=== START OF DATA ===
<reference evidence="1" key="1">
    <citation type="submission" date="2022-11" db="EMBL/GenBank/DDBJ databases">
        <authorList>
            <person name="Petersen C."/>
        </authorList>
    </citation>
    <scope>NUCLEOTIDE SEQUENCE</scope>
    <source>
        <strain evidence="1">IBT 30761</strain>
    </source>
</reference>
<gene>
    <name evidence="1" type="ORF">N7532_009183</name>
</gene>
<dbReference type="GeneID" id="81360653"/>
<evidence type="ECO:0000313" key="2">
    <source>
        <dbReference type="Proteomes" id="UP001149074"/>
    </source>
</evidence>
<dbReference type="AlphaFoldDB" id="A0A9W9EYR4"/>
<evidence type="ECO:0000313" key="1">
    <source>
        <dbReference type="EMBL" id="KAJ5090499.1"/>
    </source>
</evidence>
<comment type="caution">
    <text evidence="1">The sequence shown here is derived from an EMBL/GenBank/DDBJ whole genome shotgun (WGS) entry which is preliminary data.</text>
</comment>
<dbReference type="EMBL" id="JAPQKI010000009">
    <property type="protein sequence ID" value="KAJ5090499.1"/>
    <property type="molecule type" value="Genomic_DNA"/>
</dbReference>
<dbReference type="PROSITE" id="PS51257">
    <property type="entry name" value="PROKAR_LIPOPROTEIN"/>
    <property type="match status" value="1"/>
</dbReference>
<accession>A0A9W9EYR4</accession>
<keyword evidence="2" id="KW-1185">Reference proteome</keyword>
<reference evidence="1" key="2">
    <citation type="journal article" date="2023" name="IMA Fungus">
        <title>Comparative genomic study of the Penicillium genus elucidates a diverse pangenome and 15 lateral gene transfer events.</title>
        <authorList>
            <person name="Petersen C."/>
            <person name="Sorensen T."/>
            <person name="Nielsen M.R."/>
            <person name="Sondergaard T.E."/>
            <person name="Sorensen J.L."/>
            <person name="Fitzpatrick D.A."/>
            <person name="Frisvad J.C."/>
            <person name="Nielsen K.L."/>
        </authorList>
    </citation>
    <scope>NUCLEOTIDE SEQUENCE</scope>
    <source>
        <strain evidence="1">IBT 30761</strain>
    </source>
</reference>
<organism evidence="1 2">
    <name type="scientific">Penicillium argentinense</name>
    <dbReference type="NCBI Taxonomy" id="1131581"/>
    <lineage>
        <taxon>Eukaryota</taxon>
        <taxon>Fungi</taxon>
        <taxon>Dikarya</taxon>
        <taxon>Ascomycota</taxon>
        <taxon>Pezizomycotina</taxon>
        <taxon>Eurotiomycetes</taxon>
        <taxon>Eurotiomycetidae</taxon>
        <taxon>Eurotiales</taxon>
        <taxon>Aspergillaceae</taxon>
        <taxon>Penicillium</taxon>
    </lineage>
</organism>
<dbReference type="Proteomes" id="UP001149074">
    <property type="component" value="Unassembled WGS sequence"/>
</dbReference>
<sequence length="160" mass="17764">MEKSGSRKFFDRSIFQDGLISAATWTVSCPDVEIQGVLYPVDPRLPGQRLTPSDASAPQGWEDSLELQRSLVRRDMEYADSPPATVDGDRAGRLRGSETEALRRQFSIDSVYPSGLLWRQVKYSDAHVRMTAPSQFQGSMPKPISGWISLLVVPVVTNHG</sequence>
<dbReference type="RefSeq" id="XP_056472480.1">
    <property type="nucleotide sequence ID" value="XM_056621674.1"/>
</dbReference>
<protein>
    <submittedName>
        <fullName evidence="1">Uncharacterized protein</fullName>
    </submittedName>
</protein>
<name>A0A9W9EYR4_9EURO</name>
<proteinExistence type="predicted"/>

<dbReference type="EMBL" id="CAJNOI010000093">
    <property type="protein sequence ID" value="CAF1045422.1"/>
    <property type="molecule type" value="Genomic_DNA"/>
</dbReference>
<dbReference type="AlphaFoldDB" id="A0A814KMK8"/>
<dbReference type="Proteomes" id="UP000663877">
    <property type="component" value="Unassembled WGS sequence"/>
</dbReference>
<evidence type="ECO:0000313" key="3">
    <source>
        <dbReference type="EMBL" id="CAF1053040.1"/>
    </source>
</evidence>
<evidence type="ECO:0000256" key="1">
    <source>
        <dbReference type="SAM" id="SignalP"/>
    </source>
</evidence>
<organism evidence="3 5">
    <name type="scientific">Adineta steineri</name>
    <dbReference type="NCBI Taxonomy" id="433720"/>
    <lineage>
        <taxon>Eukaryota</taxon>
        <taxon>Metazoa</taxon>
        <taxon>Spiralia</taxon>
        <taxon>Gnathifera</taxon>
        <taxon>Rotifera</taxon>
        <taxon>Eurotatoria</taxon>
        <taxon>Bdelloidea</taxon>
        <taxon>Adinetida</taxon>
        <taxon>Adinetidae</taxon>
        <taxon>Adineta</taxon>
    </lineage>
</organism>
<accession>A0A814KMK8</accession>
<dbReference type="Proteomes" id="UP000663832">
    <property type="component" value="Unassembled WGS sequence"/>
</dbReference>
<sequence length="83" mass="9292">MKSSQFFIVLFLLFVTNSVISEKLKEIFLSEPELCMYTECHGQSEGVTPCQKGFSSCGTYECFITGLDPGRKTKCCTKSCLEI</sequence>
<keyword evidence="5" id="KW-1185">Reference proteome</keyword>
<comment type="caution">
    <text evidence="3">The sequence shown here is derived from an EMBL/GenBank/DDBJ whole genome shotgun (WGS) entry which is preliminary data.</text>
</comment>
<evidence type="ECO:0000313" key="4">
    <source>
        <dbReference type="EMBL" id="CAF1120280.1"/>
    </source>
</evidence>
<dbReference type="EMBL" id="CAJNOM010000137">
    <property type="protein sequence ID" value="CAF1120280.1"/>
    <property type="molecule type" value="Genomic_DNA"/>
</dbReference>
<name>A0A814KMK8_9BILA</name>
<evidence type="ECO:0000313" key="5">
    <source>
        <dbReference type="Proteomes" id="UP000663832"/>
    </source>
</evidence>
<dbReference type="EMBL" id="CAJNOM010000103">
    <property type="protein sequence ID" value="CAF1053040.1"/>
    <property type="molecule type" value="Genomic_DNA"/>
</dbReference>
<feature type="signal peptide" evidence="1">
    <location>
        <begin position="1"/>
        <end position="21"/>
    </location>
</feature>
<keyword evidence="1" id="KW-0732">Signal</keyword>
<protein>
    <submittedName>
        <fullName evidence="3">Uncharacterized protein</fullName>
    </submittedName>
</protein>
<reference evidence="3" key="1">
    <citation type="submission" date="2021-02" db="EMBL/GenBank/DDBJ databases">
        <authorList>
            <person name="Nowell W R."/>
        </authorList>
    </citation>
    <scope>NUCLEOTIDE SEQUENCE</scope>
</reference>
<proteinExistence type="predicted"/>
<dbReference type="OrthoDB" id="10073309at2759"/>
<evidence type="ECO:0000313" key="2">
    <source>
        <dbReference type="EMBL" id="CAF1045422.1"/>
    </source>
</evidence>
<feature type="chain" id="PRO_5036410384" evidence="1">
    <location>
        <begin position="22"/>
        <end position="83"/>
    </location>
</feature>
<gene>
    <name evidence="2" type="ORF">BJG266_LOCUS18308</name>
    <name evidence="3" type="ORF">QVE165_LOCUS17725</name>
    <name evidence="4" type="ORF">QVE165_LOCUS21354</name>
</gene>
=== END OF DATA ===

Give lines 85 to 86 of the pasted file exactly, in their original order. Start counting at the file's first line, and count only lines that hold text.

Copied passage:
    </submittedName>
</protein>